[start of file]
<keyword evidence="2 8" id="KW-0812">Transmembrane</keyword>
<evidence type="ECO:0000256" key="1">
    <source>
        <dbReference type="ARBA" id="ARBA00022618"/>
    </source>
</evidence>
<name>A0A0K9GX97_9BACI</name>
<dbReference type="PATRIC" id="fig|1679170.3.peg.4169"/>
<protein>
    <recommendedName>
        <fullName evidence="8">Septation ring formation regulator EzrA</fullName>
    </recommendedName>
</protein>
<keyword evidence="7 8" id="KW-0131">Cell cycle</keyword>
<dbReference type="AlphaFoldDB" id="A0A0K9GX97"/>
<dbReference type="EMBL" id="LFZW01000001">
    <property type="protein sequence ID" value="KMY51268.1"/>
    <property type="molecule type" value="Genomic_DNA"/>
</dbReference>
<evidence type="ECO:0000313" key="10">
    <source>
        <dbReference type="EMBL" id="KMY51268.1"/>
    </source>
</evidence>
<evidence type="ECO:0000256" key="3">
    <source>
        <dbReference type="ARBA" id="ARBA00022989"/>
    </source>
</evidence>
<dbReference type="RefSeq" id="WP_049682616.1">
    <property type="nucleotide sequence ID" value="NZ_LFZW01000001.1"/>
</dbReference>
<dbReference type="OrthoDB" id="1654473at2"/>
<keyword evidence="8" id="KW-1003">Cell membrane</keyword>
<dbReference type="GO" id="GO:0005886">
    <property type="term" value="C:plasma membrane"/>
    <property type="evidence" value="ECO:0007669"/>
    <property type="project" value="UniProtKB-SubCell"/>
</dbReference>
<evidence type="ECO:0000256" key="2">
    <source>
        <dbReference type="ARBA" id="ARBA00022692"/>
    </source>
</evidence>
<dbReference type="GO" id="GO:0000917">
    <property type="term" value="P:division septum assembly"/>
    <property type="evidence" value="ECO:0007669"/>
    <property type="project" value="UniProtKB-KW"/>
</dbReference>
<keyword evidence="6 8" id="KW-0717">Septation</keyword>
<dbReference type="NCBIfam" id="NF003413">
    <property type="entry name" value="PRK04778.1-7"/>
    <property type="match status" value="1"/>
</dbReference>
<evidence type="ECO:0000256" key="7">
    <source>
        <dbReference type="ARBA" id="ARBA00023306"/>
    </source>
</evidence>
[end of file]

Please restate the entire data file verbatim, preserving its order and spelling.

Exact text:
<keyword evidence="2 8" id="KW-0812">Transmembrane</keyword>
<evidence type="ECO:0000256" key="1">
    <source>
        <dbReference type="ARBA" id="ARBA00022618"/>
    </source>
</evidence>
<name>A0A0K9GX97_9BACI</name>
<dbReference type="PATRIC" id="fig|1679170.3.peg.4169"/>
<protein>
    <recommendedName>
        <fullName evidence="8">Septation ring formation regulator EzrA</fullName>
    </recommendedName>
</protein>
<keyword evidence="7 8" id="KW-0131">Cell cycle</keyword>
<dbReference type="AlphaFoldDB" id="A0A0K9GX97"/>
<dbReference type="EMBL" id="LFZW01000001">
    <property type="protein sequence ID" value="KMY51268.1"/>
    <property type="molecule type" value="Genomic_DNA"/>
</dbReference>
<evidence type="ECO:0000313" key="10">
    <source>
        <dbReference type="EMBL" id="KMY51268.1"/>
    </source>
</evidence>
<evidence type="ECO:0000256" key="3">
    <source>
        <dbReference type="ARBA" id="ARBA00022989"/>
    </source>
</evidence>
<dbReference type="RefSeq" id="WP_049682616.1">
    <property type="nucleotide sequence ID" value="NZ_LFZW01000001.1"/>
</dbReference>
<dbReference type="OrthoDB" id="1654473at2"/>
<keyword evidence="8" id="KW-1003">Cell membrane</keyword>
<dbReference type="GO" id="GO:0005886">
    <property type="term" value="C:plasma membrane"/>
    <property type="evidence" value="ECO:0007669"/>
    <property type="project" value="UniProtKB-SubCell"/>
</dbReference>
<evidence type="ECO:0000256" key="2">
    <source>
        <dbReference type="ARBA" id="ARBA00022692"/>
    </source>
</evidence>
<dbReference type="GO" id="GO:0000917">
    <property type="term" value="P:division septum assembly"/>
    <property type="evidence" value="ECO:0007669"/>
    <property type="project" value="UniProtKB-KW"/>
</dbReference>
<keyword evidence="6 8" id="KW-0717">Septation</keyword>
<dbReference type="NCBIfam" id="NF003413">
    <property type="entry name" value="PRK04778.1-7"/>
    <property type="match status" value="1"/>
</dbReference>
<evidence type="ECO:0000256" key="7">
    <source>
        <dbReference type="ARBA" id="ARBA00023306"/>
    </source>
</evidence>